3. Does your client have a federally registered trademark that is well-recognized by the public? One of the most valuable assets to any franchise system is its intellectual property and associated goodwill. Before considering franchising, if your client has not already done so, it should register its trademark with the U.S. Patent and Trademark Office (USPTO). This not only helps ensure that the trademark does not infringe the rights of any other trademark holder, but also grants certain protections with regard to the trademark that is going to be the key identifier of its franchised brand. Prospective franchisees will also want to make sure that your client's trademark is protected. While it takes time for a trademark to become well-recognized by the public, the more recognition your client's trademark has, the better, as a powerful trademark provides for brand recognition and customer loyalty.
4. Is the business unique? While there can be multiple franchise systems within a certain business segment or industry, if your client wants to attract prospective franchisees and gain and keep customers, it is important that there is something special about its system that sets it apart from the competition. In order to survive and thrive, your client's system must bring something unique or improve on something that is already in the marketplace.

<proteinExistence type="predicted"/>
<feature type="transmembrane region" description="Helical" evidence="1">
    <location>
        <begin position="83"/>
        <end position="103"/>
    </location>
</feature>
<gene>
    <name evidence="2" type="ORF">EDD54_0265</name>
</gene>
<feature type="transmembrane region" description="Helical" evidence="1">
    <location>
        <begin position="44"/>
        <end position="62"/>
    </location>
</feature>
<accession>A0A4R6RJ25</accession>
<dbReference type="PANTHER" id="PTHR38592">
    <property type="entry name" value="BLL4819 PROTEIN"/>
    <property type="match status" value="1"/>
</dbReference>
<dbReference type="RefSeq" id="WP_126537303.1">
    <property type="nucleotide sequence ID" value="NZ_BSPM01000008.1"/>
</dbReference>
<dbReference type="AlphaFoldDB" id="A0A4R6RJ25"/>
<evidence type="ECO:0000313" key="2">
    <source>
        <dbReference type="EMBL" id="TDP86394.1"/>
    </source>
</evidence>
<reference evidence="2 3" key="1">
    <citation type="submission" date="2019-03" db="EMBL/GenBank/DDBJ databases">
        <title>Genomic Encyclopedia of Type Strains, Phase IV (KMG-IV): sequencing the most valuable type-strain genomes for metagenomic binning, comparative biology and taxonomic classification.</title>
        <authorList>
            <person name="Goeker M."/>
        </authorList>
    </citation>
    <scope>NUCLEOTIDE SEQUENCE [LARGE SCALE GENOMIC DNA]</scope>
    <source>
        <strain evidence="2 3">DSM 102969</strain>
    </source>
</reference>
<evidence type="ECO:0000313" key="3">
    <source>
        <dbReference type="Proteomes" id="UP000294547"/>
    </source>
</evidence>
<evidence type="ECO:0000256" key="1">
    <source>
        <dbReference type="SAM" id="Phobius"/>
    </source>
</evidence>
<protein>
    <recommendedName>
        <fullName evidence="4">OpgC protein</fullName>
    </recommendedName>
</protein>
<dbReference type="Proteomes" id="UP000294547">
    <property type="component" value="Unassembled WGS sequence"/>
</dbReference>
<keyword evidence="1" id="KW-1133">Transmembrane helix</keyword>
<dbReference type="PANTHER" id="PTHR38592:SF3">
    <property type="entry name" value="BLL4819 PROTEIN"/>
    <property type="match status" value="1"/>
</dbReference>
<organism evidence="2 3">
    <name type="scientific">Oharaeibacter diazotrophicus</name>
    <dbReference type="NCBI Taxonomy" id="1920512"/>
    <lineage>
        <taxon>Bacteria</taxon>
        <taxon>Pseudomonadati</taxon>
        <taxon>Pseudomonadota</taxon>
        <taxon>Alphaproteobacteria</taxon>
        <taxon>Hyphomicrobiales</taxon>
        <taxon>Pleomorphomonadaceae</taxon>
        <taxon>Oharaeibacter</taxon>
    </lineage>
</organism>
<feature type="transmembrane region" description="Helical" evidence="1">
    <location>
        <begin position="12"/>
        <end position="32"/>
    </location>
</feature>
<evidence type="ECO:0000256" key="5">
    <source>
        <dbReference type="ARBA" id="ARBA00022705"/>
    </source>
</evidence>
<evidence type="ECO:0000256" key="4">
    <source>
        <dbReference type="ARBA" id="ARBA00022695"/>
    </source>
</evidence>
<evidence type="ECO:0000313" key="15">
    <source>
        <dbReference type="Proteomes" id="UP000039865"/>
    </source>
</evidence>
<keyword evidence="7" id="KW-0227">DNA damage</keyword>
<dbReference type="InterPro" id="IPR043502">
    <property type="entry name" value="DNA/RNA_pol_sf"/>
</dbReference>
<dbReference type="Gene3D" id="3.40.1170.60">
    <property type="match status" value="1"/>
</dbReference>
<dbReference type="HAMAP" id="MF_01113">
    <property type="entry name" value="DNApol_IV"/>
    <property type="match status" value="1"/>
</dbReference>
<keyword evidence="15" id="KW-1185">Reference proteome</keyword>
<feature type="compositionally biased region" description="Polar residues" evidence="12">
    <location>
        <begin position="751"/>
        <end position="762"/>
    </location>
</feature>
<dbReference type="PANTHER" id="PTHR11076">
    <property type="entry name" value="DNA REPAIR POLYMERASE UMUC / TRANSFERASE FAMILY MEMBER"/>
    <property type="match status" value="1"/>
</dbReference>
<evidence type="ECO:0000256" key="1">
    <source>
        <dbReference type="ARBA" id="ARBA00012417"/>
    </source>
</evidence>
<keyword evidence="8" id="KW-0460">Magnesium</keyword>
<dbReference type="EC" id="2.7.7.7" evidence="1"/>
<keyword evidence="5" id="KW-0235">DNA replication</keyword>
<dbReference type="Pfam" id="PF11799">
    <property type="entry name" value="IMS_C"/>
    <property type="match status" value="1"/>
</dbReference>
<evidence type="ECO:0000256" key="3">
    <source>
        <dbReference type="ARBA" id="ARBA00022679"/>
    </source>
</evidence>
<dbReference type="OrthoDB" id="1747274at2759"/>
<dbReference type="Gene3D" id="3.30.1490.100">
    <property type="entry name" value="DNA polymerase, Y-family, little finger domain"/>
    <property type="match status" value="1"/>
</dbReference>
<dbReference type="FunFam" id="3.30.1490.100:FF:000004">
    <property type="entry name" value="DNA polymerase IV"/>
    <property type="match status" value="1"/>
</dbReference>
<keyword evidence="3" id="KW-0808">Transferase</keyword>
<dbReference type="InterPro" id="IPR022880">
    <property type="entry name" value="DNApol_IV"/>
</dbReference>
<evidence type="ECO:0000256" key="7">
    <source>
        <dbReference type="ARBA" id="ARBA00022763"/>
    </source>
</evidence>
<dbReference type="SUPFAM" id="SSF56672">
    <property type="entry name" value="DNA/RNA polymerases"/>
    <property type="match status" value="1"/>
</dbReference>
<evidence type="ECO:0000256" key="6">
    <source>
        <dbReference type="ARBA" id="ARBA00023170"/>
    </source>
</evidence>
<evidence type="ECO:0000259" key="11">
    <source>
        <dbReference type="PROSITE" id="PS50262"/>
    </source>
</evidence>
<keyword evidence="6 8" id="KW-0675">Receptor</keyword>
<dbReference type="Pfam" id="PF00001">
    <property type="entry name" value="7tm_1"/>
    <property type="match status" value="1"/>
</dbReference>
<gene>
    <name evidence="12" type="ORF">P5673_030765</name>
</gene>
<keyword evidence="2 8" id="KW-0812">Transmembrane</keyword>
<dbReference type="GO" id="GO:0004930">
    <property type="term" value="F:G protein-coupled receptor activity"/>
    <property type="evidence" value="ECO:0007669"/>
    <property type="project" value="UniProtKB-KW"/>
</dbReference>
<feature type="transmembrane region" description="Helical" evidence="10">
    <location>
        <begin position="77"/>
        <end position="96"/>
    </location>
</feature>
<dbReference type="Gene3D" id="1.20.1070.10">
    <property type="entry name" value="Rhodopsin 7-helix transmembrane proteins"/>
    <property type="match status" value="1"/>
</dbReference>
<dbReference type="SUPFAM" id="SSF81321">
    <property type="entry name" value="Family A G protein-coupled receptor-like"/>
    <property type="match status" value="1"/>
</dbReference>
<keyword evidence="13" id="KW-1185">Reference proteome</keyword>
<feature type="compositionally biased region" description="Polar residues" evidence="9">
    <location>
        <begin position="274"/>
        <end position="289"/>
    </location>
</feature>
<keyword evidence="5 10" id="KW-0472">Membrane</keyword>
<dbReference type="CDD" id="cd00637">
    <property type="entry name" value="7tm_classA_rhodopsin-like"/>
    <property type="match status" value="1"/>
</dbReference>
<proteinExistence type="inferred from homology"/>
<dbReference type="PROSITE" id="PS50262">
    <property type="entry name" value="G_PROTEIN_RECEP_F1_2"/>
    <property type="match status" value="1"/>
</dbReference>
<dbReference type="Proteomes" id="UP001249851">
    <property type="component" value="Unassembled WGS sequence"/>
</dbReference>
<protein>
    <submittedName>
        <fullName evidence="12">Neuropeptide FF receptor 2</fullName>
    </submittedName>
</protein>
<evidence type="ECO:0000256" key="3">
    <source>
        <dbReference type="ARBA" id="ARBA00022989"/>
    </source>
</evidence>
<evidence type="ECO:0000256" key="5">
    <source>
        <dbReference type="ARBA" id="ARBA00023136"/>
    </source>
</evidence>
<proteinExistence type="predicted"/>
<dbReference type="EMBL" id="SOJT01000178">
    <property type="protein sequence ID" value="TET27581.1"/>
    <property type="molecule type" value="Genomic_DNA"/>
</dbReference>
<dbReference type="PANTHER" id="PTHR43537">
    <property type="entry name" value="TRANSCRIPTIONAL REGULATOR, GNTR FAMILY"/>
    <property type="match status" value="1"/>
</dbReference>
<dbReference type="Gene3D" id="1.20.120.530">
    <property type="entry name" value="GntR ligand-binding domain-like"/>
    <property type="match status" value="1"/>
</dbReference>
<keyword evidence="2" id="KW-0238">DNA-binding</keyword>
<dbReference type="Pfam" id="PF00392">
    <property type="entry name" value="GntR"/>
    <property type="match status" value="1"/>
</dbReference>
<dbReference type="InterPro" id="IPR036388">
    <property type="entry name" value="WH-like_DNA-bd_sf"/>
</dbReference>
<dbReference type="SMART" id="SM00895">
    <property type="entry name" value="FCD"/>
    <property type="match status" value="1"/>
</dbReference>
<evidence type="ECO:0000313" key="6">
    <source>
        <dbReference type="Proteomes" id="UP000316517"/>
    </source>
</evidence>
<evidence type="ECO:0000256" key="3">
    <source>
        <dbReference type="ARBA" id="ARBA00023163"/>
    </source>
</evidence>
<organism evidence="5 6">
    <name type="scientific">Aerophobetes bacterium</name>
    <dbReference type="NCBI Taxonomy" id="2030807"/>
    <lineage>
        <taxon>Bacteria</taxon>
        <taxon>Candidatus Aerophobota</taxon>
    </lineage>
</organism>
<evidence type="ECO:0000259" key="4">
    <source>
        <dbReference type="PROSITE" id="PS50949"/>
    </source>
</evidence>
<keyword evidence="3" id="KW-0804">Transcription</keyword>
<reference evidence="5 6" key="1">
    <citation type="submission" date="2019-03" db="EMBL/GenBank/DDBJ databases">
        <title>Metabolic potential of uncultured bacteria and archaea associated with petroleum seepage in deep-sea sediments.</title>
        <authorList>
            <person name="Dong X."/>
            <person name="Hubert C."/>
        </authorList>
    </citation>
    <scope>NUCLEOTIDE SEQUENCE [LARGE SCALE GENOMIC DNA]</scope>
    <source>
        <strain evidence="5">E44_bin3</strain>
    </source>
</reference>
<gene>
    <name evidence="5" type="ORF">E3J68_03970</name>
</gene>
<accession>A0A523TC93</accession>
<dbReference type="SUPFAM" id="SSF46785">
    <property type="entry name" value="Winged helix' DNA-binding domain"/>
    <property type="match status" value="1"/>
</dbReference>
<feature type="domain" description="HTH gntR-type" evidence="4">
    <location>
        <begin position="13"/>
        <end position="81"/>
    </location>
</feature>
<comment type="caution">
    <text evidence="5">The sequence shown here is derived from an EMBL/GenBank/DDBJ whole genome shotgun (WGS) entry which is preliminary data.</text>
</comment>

5. Would the client's business be well received by consumers in multiple geographic regions? While your client's business may be flourishing in its hometown, you have to consider whether the concept will be well-received in other locales. Some businesses may do well in a certain city or region, but not have the same appeal in other locales for any number of reasons. For this reason, if you are helping your client contemplate national or international expansion, it is important to consider whether there is demand for the concept in all regions or whether the business is best kept local.